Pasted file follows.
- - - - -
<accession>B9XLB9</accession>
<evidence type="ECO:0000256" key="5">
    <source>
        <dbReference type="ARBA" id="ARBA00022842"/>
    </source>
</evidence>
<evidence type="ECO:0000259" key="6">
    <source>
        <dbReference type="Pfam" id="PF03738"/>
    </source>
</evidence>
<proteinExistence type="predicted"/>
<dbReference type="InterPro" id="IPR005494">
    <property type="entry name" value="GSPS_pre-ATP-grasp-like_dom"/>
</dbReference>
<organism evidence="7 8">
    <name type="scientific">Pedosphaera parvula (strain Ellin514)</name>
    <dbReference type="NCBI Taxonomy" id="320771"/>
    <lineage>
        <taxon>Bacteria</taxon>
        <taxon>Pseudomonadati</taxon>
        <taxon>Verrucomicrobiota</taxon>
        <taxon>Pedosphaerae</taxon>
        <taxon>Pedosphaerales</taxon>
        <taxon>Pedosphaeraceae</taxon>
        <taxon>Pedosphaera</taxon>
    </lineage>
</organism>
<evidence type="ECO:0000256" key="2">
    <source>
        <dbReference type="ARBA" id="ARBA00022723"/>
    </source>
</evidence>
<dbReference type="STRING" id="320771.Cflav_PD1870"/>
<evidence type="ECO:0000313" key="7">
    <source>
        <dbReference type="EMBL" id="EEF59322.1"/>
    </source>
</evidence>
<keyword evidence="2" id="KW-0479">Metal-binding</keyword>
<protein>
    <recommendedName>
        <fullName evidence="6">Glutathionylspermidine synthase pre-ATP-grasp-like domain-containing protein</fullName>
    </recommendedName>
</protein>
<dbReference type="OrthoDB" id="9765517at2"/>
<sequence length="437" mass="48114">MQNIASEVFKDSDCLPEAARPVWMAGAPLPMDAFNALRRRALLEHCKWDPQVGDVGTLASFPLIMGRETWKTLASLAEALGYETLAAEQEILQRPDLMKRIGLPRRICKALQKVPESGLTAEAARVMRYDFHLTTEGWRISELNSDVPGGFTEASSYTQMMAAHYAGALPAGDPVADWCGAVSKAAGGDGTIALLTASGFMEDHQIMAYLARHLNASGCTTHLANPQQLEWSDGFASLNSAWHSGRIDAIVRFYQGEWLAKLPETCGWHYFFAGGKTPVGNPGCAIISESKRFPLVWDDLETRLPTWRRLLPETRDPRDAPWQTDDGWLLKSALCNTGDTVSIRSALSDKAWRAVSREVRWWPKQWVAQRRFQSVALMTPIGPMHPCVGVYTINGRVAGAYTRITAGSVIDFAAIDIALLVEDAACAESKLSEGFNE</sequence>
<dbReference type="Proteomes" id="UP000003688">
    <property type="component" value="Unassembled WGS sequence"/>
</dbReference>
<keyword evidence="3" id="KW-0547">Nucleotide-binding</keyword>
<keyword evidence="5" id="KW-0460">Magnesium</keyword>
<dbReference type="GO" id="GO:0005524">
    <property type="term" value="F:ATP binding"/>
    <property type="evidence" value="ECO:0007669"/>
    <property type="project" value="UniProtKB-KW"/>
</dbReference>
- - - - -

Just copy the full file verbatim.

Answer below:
<accession>B9XLB9</accession>
<evidence type="ECO:0000256" key="5">
    <source>
        <dbReference type="ARBA" id="ARBA00022842"/>
    </source>
</evidence>
<evidence type="ECO:0000259" key="6">
    <source>
        <dbReference type="Pfam" id="PF03738"/>
    </source>
</evidence>
<proteinExistence type="predicted"/>
<dbReference type="InterPro" id="IPR005494">
    <property type="entry name" value="GSPS_pre-ATP-grasp-like_dom"/>
</dbReference>
<organism evidence="7 8">
    <name type="scientific">Pedosphaera parvula (strain Ellin514)</name>
    <dbReference type="NCBI Taxonomy" id="320771"/>
    <lineage>
        <taxon>Bacteria</taxon>
        <taxon>Pseudomonadati</taxon>
        <taxon>Verrucomicrobiota</taxon>
        <taxon>Pedosphaerae</taxon>
        <taxon>Pedosphaerales</taxon>
        <taxon>Pedosphaeraceae</taxon>
        <taxon>Pedosphaera</taxon>
    </lineage>
</organism>
<evidence type="ECO:0000256" key="2">
    <source>
        <dbReference type="ARBA" id="ARBA00022723"/>
    </source>
</evidence>
<dbReference type="STRING" id="320771.Cflav_PD1870"/>
<evidence type="ECO:0000313" key="7">
    <source>
        <dbReference type="EMBL" id="EEF59322.1"/>
    </source>
</evidence>
<keyword evidence="2" id="KW-0479">Metal-binding</keyword>
<protein>
    <recommendedName>
        <fullName evidence="6">Glutathionylspermidine synthase pre-ATP-grasp-like domain-containing protein</fullName>
    </recommendedName>
</protein>
<dbReference type="OrthoDB" id="9765517at2"/>
<sequence length="437" mass="48114">MQNIASEVFKDSDCLPEAARPVWMAGAPLPMDAFNALRRRALLEHCKWDPQVGDVGTLASFPLIMGRETWKTLASLAEALGYETLAAEQEILQRPDLMKRIGLPRRICKALQKVPESGLTAEAARVMRYDFHLTTEGWRISELNSDVPGGFTEASSYTQMMAAHYAGALPAGDPVADWCGAVSKAAGGDGTIALLTASGFMEDHQIMAYLARHLNASGCTTHLANPQQLEWSDGFASLNSAWHSGRIDAIVRFYQGEWLAKLPETCGWHYFFAGGKTPVGNPGCAIISESKRFPLVWDDLETRLPTWRRLLPETRDPRDAPWQTDDGWLLKSALCNTGDTVSIRSALSDKAWRAVSREVRWWPKQWVAQRRFQSVALMTPIGPMHPCVGVYTINGRVAGAYTRITAGSVIDFAAIDIALLVEDAACAESKLSEGFNE</sequence>
<dbReference type="Proteomes" id="UP000003688">
    <property type="component" value="Unassembled WGS sequence"/>
</dbReference>
<keyword evidence="3" id="KW-0547">Nucleotide-binding</keyword>
<keyword evidence="5" id="KW-0460">Magnesium</keyword>
<dbReference type="GO" id="GO:0005524">
    <property type="term" value="F:ATP binding"/>
    <property type="evidence" value="ECO:0007669"/>
    <property type="project" value="UniProtKB-KW"/>
</dbReference>